More than 1,000 people have been reported to have fled Libya onboard unseaworthy boats in the past ten days. Hundreds have been intercepted and forcibly returned to Libya, while the internationally recognized Tripoli-based government declared its own ports unsafe due to ongoing shelling. Last weekend, while several distress calls were reported by civil organisationsthe lack of coordination and willingness of States to carry out lifesaving operations have put the lives of hundreds of people in even more acute danger. This was demonstrated two days ago when five people have lost their lives and another seven were reported missing on a boat that was intercepted and returned to Libya after spending several days without rescue. SOS MEDITERRANEE reiterates that States have a responsibility to rescue people in danger. Now more than ever, European solidarity must be shown towards coastal states carrying out their duties to rescue. Adequate processes guaranteeing both public health and swift disembarkations in a place of safety are desperately and urgently needed. 

States and citizens have shown remarkable examples of cooperation during the COVID-19 crisis, expressed solidarity towards healthcare workers and provided assistance to those in need. The duty to rescue people drowning at sea needs to be fulfilled with the same sense of solidarity and care, says Frédéric Penard, Director of SOS MEDITERRANEE’s Operations“As the Ocean Viking is in stand-by, we insist on opening an urgent dialogue with European States, supporting all possible and innovative lawful scenarios in order for us all to meet this challenge together. While we are saddened by the decision of MSF to withdraw from the operation, this does not undermine our capacity nor our determination to resume lifesaving operations with the Ocean Viking as early as possible. This remains our duty as citizens, Europeans and seafarers as the desperate reality unfolding in the Central Mediterranean is leaving men, women and children fleeing Libya with barely any chances of survival”, he continues.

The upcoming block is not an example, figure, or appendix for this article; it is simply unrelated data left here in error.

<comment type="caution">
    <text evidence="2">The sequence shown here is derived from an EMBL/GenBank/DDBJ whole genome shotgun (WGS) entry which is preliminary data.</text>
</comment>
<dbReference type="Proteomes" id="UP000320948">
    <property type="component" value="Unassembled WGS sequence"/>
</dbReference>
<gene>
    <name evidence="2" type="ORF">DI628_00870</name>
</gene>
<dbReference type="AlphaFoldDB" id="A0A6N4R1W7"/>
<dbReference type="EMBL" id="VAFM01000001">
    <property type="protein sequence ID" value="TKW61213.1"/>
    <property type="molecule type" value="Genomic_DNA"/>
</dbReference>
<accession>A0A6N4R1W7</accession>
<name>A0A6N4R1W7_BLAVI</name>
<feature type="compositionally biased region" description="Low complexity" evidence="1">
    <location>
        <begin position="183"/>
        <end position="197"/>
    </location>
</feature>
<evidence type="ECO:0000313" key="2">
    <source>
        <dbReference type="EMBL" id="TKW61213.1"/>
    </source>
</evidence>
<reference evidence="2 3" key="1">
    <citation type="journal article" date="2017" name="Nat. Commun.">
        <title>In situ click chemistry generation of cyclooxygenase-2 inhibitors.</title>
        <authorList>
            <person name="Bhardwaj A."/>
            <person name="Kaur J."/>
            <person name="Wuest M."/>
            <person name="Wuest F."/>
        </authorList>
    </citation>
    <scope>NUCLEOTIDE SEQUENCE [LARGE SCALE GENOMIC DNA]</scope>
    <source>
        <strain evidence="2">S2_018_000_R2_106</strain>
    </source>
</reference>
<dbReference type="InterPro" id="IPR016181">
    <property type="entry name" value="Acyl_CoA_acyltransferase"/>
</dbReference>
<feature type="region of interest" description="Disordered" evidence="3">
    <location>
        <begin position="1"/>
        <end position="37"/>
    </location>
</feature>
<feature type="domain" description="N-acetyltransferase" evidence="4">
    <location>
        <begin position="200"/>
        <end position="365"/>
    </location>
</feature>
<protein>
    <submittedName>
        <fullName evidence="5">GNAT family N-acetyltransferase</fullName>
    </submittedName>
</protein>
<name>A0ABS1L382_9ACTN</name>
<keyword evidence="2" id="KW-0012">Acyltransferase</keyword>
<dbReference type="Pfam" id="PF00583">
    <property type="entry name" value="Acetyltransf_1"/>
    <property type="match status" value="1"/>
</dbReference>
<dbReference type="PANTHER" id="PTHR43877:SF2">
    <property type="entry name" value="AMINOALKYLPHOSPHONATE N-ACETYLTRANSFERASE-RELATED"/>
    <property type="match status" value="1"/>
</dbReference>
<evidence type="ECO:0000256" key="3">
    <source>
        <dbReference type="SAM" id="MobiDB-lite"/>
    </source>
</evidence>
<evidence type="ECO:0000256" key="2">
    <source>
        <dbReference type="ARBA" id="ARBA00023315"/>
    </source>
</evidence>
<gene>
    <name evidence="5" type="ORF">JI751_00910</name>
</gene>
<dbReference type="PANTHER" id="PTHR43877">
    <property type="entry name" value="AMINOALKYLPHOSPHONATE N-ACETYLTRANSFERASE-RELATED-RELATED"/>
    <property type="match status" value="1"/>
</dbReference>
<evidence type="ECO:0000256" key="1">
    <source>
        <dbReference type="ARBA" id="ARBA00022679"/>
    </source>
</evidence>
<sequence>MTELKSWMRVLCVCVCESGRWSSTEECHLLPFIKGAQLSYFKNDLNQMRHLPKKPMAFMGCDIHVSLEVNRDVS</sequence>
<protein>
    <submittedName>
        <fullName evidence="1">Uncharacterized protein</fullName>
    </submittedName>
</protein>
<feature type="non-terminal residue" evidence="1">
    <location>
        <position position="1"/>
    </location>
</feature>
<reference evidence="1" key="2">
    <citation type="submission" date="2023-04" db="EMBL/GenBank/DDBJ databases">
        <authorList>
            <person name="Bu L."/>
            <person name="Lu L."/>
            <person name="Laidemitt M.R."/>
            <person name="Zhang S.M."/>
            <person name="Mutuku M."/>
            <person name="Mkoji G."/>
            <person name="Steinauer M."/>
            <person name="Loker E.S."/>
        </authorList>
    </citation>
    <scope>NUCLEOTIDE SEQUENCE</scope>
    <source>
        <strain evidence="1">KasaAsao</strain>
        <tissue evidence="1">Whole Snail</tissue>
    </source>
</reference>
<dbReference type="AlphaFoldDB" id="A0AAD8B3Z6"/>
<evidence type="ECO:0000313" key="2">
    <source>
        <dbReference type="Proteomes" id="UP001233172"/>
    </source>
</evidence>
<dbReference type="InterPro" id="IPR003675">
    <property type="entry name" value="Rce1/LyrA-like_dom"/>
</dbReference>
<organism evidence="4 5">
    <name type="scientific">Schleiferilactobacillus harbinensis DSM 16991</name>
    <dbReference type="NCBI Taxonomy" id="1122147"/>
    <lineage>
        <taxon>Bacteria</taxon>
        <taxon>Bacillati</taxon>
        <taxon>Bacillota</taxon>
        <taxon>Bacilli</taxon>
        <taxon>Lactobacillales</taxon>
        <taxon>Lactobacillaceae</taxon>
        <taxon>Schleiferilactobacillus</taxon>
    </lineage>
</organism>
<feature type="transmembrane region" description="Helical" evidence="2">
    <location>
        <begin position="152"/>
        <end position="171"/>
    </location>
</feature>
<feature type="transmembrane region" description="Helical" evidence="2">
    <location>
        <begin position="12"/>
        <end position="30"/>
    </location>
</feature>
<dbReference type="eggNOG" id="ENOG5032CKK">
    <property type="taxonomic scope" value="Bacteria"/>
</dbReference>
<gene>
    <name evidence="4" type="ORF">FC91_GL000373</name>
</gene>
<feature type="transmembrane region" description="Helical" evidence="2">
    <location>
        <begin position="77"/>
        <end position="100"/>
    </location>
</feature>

Note to the editors:   

SOS MEDITERRANEE is a European maritime and humanitarian organization for the rescue of life in the Mediterranean. SOS MEDITERRANEE charters and operates the rescue ship Ocean Viking since April 2019 after chartering the Aquarius from February 2016 to December 2018. SOS MEDITERRANEE works as a European network with associations in Germany, France, Italy and Switzerland. Founded by citizens in May 2015, SOS MEDITERRANEE initially operated the Aquarius in partnership with the medical NGO Médecins du Monde from February to April 2016.    

Since May 1st, 2016, the medical care on board the Aquarius and her successor, the rescue ship Ocean Viking, was provided by Médecins sans Frontières (MSF). During these four years of partnership, SOS MEDITERRANEE and MSF have assisted a total of 30,701 people in distress at sea and advocated for a solution to the humanitarian crisis in the Mediterranean together. 



For further information, please contact:

International: Laurence Bondard /
France: Méryl Sotty /
Germany: Barbara Hohl /
Italy: Francesco Creazzo /
Switzerland:  Elliot Guy (French) / & Eva Ostendarp (German) /